One of the filter structures introduced in Book II [452, p. 209] was the parallel second-order filter bank, which may be computed from the general transfer function (a ratio of polynomials in ) by means of the Partial Fraction Expansion (PFE) [452, p. 129]:
The PFE Eq. (1.12) expands the (strictly proper2.10) transfer function as a parallel bank of (complex) first-order resonators. When the polynomial coefficients and are real, complex poles and residues occur in conjugate pairs, and these can be combined to form second-order sections [452, p. 131]:
where and . Thus, every transfer function with real coefficients can be realized as a parallel bank of real first- and/or second-order digital filter sections, as well as a parallel FIR branch when .
As we will develop in §8.5, modal synthesis employs a ``source-filter'' synthesis model consisting of some driving signal into a parallel filter bank in which each filter section implements the transfer function of some resonant mode in the physical system. Normally each section is second-order, but it is sometimes convenient to use larger-order sections; for example, fourth-order sections have been used to model piano partials in order to have beating and two-stage-decay effects built into each partial individually [30,29].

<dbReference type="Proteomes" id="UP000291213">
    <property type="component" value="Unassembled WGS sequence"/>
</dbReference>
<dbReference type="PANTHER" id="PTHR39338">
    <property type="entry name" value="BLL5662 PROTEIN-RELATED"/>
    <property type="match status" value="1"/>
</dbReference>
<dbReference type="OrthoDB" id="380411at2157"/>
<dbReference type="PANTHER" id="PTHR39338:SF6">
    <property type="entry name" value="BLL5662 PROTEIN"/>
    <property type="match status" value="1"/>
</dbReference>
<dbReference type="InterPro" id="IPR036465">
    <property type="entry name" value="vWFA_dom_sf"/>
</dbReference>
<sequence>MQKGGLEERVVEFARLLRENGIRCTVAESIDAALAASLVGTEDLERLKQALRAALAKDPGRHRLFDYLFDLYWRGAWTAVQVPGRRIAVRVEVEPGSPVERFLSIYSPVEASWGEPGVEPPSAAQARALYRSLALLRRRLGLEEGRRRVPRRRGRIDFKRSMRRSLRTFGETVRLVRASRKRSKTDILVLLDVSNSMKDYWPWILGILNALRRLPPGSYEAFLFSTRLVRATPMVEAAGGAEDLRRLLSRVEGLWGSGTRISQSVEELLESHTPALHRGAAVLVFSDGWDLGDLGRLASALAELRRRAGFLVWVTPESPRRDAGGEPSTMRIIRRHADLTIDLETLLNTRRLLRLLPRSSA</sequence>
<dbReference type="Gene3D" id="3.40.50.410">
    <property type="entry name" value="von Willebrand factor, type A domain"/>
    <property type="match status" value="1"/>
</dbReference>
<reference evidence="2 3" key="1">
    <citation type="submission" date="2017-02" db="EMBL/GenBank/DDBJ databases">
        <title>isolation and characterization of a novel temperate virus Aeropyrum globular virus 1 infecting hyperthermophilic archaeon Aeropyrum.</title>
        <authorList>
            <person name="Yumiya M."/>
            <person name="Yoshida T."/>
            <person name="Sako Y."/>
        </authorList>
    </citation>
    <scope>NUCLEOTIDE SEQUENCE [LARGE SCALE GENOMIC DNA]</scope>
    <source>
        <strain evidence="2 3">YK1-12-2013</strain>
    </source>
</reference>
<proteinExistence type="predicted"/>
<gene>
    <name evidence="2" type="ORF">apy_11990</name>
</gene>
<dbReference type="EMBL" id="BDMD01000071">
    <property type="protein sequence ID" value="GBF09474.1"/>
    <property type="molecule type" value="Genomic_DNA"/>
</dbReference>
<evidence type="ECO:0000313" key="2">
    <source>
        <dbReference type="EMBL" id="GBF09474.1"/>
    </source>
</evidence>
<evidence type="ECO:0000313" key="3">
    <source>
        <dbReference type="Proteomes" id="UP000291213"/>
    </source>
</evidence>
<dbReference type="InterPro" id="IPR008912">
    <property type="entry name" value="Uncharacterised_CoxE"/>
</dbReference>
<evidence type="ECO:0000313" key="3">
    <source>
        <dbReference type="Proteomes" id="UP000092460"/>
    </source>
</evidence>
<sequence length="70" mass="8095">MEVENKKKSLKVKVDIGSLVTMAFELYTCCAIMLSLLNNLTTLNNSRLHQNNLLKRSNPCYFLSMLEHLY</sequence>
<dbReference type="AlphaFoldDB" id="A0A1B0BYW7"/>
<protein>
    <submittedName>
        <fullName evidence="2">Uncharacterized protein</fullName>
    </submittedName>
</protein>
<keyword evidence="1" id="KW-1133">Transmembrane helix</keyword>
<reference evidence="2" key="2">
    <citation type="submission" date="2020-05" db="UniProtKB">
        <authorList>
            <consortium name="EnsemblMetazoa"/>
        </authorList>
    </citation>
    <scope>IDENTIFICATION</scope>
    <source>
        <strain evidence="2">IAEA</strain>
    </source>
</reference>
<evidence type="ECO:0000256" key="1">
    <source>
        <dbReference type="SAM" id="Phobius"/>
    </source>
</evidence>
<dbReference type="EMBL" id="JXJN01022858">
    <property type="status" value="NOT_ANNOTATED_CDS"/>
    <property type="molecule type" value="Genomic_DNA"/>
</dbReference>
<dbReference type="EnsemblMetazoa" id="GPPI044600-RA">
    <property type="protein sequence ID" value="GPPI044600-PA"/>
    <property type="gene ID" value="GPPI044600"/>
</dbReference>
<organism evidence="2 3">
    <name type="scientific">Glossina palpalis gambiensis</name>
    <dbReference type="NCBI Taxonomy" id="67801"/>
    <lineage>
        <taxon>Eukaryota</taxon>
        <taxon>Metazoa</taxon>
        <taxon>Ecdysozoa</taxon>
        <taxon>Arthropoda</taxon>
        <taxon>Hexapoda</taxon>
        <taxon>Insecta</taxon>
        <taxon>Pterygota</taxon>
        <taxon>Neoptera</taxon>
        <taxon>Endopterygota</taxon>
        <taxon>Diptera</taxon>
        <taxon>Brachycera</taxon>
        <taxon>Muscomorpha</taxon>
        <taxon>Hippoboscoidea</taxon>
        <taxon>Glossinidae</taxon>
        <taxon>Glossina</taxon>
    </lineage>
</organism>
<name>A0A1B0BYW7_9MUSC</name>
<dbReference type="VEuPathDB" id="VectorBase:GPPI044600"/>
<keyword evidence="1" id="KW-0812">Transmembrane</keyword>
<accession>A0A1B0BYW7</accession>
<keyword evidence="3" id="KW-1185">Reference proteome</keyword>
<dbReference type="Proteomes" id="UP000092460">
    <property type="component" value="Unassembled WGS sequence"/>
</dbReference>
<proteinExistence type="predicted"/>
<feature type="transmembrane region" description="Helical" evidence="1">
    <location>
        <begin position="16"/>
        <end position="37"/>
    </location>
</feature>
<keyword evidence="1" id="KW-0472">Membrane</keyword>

For example, if the physical system were a row of tuning forks (which are designed to have only one significant resonant frequency), each tuning fork would be represented by a single (real) second-order filter section in the sum. In a modal vibrating string model, each second-order filter implements one ``ringing partial overtone'' in response to an excitation such as a finger-pluck or piano-hammer-strike.